Oxfam, in a Monday statement, said bombing raids and the presence of military forces along the border between Sudan and South Sudan created significant complications to an already troublesome humanitarian crisis.
The aid agency said its staff on the ground in South Sudan reported heavy bombing near a refugee camp. Khartoum denies it was behind the bombing, though both sides have been involved in border clashes since South Sudan's independence in July.
Herve Ladsous, under secretary-general for peacekeeping operations, told members of the U.N. Security Council that both sides needed to work together to avoid an escalation of violence.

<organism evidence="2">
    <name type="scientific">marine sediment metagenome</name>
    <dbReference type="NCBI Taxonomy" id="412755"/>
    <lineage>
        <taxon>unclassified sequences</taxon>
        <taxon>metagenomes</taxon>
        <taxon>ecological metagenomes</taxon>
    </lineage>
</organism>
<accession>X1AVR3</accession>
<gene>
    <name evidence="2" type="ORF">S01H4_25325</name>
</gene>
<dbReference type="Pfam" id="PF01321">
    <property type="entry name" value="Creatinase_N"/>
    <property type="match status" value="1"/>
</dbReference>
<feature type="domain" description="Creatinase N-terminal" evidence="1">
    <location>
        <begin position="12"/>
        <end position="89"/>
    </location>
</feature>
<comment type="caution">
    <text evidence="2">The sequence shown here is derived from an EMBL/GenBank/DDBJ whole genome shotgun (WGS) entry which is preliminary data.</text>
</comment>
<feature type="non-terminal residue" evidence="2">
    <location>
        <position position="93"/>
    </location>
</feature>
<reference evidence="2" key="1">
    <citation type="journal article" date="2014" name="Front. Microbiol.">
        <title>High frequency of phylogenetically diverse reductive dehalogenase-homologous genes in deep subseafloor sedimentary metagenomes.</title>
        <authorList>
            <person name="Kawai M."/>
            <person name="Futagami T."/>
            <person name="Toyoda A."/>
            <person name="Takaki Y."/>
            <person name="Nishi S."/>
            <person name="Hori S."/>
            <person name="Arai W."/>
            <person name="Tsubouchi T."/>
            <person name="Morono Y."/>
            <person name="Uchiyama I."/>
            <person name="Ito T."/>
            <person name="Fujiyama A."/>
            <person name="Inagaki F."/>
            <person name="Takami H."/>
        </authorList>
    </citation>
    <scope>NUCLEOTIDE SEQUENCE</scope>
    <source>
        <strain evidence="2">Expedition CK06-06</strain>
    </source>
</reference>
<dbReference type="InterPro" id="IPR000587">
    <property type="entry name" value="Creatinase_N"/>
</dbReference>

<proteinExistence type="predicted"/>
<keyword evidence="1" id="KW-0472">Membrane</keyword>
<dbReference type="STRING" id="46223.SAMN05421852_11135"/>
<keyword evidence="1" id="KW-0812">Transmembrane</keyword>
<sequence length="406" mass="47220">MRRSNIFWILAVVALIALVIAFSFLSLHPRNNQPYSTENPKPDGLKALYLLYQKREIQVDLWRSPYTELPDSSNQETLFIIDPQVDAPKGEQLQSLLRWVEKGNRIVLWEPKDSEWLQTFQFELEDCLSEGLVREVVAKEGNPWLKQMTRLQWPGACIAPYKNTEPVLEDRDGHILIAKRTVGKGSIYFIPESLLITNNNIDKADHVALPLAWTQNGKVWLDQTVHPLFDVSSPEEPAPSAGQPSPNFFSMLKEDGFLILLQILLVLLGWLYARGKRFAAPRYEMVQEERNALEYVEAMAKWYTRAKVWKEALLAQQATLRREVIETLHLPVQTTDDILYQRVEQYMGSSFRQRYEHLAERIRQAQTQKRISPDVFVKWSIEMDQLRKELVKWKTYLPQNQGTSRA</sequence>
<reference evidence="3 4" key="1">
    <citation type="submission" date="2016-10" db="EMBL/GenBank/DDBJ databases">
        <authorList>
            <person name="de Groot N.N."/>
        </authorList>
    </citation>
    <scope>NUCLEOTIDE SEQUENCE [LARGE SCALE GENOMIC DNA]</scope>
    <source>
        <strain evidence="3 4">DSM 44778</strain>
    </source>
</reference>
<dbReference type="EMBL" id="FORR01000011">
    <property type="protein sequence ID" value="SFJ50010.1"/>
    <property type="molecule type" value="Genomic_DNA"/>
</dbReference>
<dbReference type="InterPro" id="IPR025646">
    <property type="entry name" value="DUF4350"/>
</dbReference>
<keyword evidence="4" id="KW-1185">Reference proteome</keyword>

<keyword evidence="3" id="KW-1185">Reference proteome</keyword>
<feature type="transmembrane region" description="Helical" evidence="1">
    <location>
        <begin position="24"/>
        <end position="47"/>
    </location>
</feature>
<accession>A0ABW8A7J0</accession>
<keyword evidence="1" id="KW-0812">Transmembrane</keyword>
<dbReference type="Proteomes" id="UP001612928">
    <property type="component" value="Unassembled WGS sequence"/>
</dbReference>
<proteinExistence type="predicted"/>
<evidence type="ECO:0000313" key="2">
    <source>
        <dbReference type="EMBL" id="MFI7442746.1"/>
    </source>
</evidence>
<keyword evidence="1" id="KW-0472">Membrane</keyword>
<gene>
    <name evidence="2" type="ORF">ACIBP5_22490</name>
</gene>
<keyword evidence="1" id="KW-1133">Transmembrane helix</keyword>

"Only the two parties, working together, can efficiently and effectively manage security at their common border, and … the United Nations stands ready to support them in this respect," he said in his statement.
South Sudan's independence was part of a comprehensive peace agreement brokered with Washington's help in 2005. Border demarcation issues, ethnic conflicts and disputes over oil threaten to unravel the peace deal, however.
Ladsous urged both sides to work on concrete solutions to outstanding issues during negotiations scheduled next week in Ethiopia.